Well-Known Member
I don't want an electric car either :popcorn:

The world supply of copper is being stretched like never before so copper bullet prices are headed only one way.
 

JohnSmith

Well-Known Member
I don’t use gloves or a mask when sifting through my tumbler. Maybe I should be? Something to consider for sure. Ive always thought of my tumbler as the obnoxious loud noise coming from upstairs, not as a vibrating cloud of death.
 

Sharpie

Well-Known Member
Interestingly, one of the recent studies I read suggests that in a controlled experiment, where they split shooters up into those using lead bullets and those using copper, it was the copper bullet users who exhibited the higher respiratory toxicity levels from the results of the internal/muzzle ballistics effects. They also cite that copper littering the countryside is more toxic to things like trees, where it's long since been known that copper has a detrimental effect on tree growth and can kill younger trees, plus is equally as toxic to some other flora and fauna.
Facts and data on that one please. Point me to these "recent studies I have read". Otherwise I call it BS.

Regarding primer residues when cleaning cases (or breathing in gunsmoke at poorly ventilated indoor ranges), yes, I think it a genuine concern.

FWIW I dry tumble my cases, but my tumbler has a lid which seals, so whilst it is running very little dust escapes. I then turn it off, leave it for a while, any airborne dust settles inside, then open it and fish out the cases either with my fingers, or a wire mesh scoop.

I do not pour out the whole lot into a sifter to separate, nor leave it running with the lid off, whilst picking out the brass. That surely is a recipe for raising dust and breathing it in. Even spreading it around the house if done indoors.

I also wash my hands after reloading and do not eat stuff whilst I am doing so. Just being sensible.

As for other chemicals, e.g. cleaning stuff, I always wear (polyurethane actually) gloves, always have done, suffer from eczema and dermatitis, and try to avoid breathing in any fumes.
 

ChesterP

Well-Known Member
Facts and data on that one please. Point me to these "recent studies I have read". Otherwise I call it BS.

Regarding primer residues when cleaning cases (or breathing in gunsmoke at poorly ventilated indoor ranges), yes, I think it a genuine concern.

FWIW I dry tumble my cases, but my tumbler has a lid which seals, so whilst it is running very little dust escapes. I then turn it off, leave it for a while, any airborne dust settles inside, then open it and fish out the cases either with my fingers, or a wire mesh scoop.

I do not pour out the whole lot into a sifter to separate, nor leave it running with the lid off, whilst picking out the brass. That surely is a recipe for raising dust and breathing it in. Even spreading it around the house if done indoors.

I also wash my hands after reloading and do not eat stuff whilst I am doing so. Just being sensible.

As for other chemicals, e.g. cleaning stuff, I always wear (polyurethane actually) gloves, always have done, suffer from eczema and dermatitis, and try to avoid breathing in any fumes.

Google is your friend! It was a short while back when I was looking into it, with particular regard to respiratory risks and I didn't keep any records of the study so can't for the life of me remember the source, but I do remember it being quite comprehensive. It related more to the fumes from gunshots than from the toxicity presented by the bullet itself but interestingly found that copper jacketed steel core bullets were the worst offenders...perhaps more a military application?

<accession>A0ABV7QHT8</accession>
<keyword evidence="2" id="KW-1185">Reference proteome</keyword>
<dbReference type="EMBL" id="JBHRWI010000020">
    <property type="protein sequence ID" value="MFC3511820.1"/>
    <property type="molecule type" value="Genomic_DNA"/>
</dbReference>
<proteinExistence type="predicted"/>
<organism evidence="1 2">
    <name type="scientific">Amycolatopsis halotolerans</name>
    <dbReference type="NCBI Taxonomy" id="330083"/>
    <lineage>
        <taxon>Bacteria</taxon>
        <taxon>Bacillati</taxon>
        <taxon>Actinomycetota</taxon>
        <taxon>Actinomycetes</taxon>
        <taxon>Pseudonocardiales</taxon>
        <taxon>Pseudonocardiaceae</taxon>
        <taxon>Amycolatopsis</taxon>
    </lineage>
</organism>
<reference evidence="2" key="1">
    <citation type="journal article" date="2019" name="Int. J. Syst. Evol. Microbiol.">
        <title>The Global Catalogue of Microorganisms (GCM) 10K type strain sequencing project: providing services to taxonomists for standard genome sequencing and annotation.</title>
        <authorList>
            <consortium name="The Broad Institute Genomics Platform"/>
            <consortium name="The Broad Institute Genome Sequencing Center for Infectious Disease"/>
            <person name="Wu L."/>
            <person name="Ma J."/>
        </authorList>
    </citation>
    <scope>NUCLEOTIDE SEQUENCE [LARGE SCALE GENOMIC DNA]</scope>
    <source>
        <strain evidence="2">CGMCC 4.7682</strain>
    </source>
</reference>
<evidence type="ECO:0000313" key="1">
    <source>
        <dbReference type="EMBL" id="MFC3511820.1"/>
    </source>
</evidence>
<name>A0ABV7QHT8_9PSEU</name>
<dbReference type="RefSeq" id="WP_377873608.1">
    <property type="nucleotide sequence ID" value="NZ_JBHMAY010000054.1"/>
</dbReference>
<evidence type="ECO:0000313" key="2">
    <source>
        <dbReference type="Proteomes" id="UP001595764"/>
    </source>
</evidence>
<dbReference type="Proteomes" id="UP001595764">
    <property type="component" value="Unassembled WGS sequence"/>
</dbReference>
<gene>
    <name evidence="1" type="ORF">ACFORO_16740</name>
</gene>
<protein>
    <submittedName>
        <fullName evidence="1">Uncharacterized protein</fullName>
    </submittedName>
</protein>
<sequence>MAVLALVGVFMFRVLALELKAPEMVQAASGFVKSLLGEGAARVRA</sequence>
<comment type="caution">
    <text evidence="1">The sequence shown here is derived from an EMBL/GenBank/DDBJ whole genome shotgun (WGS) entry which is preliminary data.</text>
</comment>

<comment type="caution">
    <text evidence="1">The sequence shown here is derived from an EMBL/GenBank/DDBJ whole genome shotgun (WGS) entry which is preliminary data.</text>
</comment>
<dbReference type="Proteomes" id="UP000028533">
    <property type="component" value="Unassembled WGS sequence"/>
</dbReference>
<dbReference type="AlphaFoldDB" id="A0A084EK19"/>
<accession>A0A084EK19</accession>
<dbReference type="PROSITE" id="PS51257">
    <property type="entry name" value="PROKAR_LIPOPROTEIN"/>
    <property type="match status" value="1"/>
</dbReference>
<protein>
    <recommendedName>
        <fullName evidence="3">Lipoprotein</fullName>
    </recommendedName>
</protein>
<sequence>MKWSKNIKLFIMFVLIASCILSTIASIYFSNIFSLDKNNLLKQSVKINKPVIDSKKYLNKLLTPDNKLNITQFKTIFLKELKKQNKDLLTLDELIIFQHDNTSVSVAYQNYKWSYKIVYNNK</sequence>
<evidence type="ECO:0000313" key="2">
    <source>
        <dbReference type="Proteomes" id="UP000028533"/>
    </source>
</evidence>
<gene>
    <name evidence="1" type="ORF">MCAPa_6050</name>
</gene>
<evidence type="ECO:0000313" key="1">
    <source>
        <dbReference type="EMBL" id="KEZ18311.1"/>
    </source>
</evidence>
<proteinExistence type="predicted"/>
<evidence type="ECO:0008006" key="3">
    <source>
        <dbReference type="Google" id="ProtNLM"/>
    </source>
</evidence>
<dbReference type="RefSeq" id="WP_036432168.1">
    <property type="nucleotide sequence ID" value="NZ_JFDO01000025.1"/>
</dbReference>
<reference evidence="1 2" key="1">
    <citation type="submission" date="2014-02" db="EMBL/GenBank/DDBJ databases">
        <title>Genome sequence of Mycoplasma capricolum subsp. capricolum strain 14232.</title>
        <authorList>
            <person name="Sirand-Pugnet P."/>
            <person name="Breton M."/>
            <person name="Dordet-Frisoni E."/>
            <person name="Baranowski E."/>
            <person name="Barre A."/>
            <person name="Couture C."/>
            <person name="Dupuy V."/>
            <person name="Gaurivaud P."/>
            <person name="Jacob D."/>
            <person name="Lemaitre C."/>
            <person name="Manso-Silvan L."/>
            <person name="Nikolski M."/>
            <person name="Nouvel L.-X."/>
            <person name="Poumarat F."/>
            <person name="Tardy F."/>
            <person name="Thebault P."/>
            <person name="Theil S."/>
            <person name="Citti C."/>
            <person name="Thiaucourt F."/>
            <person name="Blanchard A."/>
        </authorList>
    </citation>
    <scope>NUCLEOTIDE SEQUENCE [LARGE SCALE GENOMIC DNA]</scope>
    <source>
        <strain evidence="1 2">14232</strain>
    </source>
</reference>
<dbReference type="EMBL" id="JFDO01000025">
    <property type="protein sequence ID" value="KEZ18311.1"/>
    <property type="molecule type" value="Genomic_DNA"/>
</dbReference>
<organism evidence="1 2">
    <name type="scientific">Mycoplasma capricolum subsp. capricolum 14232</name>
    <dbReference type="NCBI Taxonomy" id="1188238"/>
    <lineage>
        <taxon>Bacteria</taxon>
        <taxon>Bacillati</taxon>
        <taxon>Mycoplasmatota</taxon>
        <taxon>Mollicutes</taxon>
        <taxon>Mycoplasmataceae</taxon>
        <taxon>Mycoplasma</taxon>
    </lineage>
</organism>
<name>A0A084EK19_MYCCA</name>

I take a similar view to you but do wear a mask if decanting the tumbler media and now always wear nitrile gloves when handling the stuff and when cleaning barrels.
 
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Sharpie

Well-Known Member
I didn't keep any records of the study so can't for the life of me remember the source, but I do remember it being quite comprehensive. It related more to the fumes from gunshots than from the toxicity presented by the bullet itself but interestingly found that copper jacketed steel core bullets were the worst offenders...perhaps more a military application?
I'd still like to know to which study you were referring. A cursory Google didn't find anything.

Consider: Jacketed lead bullets are jacketed in gilding metal/tombac. 90-95% copper. I scarcely see how that would differ in any appreciable way from even a pure copper bullet, as far as any respiratory toxicity levels for the shooter.

However if it was a study into the use of the new military "green" ammo, I don't know. Interesting reading: Green bullet - Wikipedia I wonder if the new stuff also uses REACH compliant powders ?

Or maybe there might be some concern about lead free frangible training ammunition, largely made from copper and tin powder. Which I presume turns to dust in the training ranges.
 
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Dalua

Well-Known Member
Use nitrile gloves and be in ventilated areas. Not rocket science... things have moved on since being unsupervised cadets with bottles of old Hoppes.
Ha ha! I vivdly remember c. 1984 the short but fierce bearded schoolmaster who was also Cdr. RNR and o/c CCF emerging from the school armoury, billowing pipe in mouth, saying he'd leave the cadets to get on with the rifle-cleaning alone as Hoppe's was carcinogenic.

Mind you, we were still splashing carbon tetrachloride about in the labs in those days, and using aniline dyes to stain specimens for microscopy.
 

ChesterP

Well-Known Member
Ha ha! I vivdly remember c. 1984 the short but fierce bearded schoolmaster who was also Cdr. RNR and o/c CCF emerging from the school armoury, billowing pipe in mouth, saying he'd leave the cadets to get on with the rifle-cleaning alone as Hoppe's was carcinogenic.

Mind you, we were still splashing carbon tetrachloride about in the labs in those days, and using aniline dyes to stain specimens for microscopy.
Lol...the bad old days eh? We couldn't get away with half of what we used to do. Some down to the nanny state, some actually make a lot of sense now.